He said as much to students at Archbishop Rummel High School in Louisiana:

How Playing an Instrument Benefits Your Brain…

 


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Renewable Energy Only Makes Possible Simplified Lives…

 

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From John Michael Greer

[…] In my new year’s predictions a little over a month ago, as my regular readers will recall, I suggested that photovoltaic solar energy would be the focus of the next big energy bubble. The first signs of that process have now begun to surface in a big way, and the sign I have in mind—the same marker that provided the first warning of previous energy bubbles—is a shift in the rhetoric surrounding renewable energy sources.

Broadly speaking, there are two groups of people who talk about renewable energy these days. The first group consists of those people who believe that of course sun and wind can replace fossil fuels and enable modern industrial society to keep on going into the far future. The second group consists of people who actually live with renewable energy on a daily basis. It’s been my repeated experience for years now that people belong to one of these groups or the other, but not to both.

As a general rule, in fact, the less direct experience a given person has living with solar and wind power, the more likely that person is to buy into the sort of green cornucopianism that insists that sun, wind, and other renewable resources can provide everyone on the planet with a middle class American lifestyle. Conversely, those people who have the most direct knowledge of the strengths and limitations of renewable energy—those, for example, who live in homes powered by sunlight and wind, without a fossil fuel-powered grid to cover up the intermittency problems—generally have no time for the claims of green cornucopianism, and are the first to point out that relying on renewable energy means giving up a great many extravagant habits that most people in today’s industrial societies consider normal. 

Thom Hartmann: “Groups Like Wounded Warrior Project Should Not Exist!”…

 


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An Unprecedented Threat to Privacy…

 

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From The Atlantic

A private company has captured 2.2 billion photos of license plates in cities throughout America. It stores them in a database, tagged with the location where they were taken. And it is selling that data.

Throughout the United States—outside private houses, apartment complexes, shopping centers, and businesses with large employee parking lots—a private corporation, Vigilant Solutions, is taking photos of cars and trucks with its vast network of unobtrusive cameras. It retains location data on each of those pictures, and sells it.It’s happening right now in nearly every major American city.The company has taken roughly 2.2 billion license-plate photos to date. Each month, it captures and permanently stores about 80 million additional geotagged images. They may well have photographed your license plate. As a result, your whereabouts at given moments in the past are permanently stored. Vigilant Solutions profits by selling access to this data (and tries to safeguard it against hackers). Your diminished privacy is their product. And the police are their customers.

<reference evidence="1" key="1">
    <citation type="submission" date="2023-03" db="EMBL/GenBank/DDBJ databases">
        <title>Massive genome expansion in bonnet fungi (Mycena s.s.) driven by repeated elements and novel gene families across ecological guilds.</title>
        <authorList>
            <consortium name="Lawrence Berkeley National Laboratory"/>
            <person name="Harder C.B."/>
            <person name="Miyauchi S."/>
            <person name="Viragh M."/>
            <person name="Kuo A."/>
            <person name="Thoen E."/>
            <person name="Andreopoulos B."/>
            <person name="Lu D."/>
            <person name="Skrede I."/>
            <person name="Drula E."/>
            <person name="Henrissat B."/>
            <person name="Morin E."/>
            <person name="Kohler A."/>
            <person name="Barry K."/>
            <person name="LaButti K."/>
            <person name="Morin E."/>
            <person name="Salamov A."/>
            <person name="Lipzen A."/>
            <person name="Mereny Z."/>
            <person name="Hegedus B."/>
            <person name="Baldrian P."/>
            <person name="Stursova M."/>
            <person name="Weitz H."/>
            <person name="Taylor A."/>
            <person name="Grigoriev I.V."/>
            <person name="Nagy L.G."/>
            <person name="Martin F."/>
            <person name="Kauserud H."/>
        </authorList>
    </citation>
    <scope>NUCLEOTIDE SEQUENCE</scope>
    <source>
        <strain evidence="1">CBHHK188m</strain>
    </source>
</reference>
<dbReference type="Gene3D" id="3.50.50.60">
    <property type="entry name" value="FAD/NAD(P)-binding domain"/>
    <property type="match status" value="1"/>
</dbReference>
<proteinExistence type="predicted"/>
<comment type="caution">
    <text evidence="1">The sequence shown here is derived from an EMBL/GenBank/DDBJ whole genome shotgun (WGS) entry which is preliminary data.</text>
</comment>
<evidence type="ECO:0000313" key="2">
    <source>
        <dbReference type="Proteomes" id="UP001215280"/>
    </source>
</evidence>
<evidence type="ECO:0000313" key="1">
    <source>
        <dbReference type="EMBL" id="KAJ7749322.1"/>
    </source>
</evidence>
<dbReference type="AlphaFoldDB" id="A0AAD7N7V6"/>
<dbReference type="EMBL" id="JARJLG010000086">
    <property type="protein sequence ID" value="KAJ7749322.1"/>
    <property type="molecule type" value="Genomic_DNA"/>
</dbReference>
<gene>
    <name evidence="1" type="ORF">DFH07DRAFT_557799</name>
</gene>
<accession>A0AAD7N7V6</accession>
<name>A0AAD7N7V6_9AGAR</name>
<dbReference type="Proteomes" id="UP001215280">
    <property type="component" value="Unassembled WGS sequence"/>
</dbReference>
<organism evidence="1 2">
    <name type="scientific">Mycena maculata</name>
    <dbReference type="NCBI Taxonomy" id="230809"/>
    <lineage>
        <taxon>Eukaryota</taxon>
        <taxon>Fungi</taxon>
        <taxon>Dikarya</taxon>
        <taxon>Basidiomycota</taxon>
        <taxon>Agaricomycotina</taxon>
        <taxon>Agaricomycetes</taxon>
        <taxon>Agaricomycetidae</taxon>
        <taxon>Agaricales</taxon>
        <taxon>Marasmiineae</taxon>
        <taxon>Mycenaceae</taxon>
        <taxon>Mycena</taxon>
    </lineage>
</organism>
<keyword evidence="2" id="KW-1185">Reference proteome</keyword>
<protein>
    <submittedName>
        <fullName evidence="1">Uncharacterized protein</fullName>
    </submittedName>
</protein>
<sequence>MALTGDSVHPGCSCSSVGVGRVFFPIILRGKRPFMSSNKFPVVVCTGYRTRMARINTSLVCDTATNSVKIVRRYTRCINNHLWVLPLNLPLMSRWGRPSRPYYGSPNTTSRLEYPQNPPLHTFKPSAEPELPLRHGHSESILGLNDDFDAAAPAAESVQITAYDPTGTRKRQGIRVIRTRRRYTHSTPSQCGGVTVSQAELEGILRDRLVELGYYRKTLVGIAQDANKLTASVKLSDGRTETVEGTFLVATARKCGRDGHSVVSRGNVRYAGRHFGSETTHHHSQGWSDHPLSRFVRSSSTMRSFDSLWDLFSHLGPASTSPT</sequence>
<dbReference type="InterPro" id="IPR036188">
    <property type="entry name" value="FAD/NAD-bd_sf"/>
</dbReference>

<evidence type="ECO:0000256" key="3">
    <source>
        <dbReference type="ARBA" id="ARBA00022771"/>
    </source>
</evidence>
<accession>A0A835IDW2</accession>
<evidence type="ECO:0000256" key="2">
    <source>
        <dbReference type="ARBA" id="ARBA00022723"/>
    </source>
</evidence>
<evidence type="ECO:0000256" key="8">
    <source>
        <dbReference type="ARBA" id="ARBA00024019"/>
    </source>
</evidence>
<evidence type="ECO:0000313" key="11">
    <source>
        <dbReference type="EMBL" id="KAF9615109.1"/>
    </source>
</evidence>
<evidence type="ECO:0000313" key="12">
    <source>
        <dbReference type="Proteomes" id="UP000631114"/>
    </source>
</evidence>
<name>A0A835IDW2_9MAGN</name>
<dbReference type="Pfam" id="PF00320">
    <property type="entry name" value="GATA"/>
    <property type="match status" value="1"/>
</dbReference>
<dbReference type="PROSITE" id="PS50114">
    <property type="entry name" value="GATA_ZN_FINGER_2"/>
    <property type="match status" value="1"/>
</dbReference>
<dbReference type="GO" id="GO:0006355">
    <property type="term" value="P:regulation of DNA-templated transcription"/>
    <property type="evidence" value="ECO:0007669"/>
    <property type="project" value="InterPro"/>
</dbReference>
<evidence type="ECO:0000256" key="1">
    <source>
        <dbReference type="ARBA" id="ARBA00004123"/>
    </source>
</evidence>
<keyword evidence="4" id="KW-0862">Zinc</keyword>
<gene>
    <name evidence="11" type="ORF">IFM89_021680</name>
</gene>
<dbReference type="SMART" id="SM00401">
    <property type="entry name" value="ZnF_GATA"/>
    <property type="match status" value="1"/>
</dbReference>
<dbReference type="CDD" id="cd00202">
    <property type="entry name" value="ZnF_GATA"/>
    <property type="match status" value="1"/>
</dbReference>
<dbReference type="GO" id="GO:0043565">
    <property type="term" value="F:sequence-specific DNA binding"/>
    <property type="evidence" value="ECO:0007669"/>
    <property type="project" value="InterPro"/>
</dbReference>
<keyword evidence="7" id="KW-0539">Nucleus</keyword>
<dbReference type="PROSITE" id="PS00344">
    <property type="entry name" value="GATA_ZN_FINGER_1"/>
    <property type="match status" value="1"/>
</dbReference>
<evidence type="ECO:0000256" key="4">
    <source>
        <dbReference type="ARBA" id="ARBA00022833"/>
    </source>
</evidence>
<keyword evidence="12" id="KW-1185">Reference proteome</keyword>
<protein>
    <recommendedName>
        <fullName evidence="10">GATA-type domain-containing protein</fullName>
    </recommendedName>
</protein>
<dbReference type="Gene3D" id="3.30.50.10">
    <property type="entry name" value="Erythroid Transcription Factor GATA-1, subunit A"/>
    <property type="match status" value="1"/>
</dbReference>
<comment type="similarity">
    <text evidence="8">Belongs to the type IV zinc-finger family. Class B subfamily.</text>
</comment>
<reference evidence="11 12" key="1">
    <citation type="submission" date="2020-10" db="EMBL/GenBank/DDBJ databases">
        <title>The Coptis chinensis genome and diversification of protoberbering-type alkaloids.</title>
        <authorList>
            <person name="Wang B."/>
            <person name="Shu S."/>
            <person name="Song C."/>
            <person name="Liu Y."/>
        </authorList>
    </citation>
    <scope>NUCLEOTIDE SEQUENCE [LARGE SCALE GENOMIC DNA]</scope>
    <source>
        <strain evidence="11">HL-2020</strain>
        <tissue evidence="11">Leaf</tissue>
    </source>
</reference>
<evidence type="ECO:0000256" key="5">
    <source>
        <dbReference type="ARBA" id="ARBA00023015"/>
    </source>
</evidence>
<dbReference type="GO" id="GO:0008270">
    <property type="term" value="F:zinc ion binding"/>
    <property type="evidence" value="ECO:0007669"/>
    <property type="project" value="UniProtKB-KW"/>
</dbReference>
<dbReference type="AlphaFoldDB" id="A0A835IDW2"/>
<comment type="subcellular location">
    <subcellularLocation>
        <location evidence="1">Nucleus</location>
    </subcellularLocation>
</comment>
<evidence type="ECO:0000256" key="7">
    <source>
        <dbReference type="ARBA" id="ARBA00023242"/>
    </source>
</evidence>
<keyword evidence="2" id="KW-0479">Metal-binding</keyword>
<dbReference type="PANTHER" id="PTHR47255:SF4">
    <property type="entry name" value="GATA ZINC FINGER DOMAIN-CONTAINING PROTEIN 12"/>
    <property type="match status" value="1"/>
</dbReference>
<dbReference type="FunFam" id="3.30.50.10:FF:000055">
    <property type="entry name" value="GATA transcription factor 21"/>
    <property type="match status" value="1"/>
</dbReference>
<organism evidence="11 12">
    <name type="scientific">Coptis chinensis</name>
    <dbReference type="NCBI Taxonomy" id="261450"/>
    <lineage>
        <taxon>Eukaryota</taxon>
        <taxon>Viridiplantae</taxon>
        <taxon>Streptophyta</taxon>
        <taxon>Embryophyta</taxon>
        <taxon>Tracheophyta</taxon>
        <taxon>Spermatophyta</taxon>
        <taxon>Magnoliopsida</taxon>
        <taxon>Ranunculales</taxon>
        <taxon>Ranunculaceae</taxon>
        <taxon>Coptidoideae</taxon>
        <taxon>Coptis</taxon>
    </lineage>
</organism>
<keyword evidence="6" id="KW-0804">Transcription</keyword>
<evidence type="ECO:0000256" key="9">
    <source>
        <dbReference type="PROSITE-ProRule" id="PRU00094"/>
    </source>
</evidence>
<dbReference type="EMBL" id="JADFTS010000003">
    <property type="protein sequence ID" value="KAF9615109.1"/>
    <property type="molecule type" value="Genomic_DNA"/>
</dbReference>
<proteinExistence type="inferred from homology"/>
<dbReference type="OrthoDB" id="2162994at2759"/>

The company counts 3,000 law-enforcement agencies among its clients. Thirty thousand police officers have access to its database. Do your local cops participate?

 If you’re not sure, that’s typical. To install a GPS tracking device on your car, your local police department must present a judge with a rationale that meets a Fourth Amendment test and obtain a warrant. But if it wants to query a database to see years of data on where your car was photographed at specific times, it doesn’t need a warrant––just a willingness to send some of your tax dollars to Vigilant Solutions, which insists that license plate readers are “unlike GPS devices, RFID, or other technologies that may be used to track.” Its website states that “LPR is not ubiquitous, and only captures point in time information. And the point in time information is on a vehicle, not an individual.”

But thanks to Vigilant, its competitors, and license-plate readers used by police departments themselves, the technology is becoming increasingly ubiquitous over time. And Supreme Court jurisprudence on GPS tracking suggests that repeatedly collecting data “at a moment in time” until you’ve built a police database of 2.2 billion such moments is akin to building a mosaic of information so complete and intrusive that it may violate the Constitutional rights of those subject to it.

The company dismisses the notion that advancing technology changes the privacy calculus in kind, not just degree. An executive told The Washington Post that its approach “basically replaces an old analog function—your eyeballs,” adding, “It’s the same thing as a guy holding his head out the window, looking down the block, and writing license-plate numbers down and comparing them against a list. The technology just makes things better and more productive.” By this logic, Big Brother’s network of cameras and listening devices in 1984 was merely replacing the old analog technologies of eyes and ears in a more efficient manner, and was really no different from sending around a team of alert humans.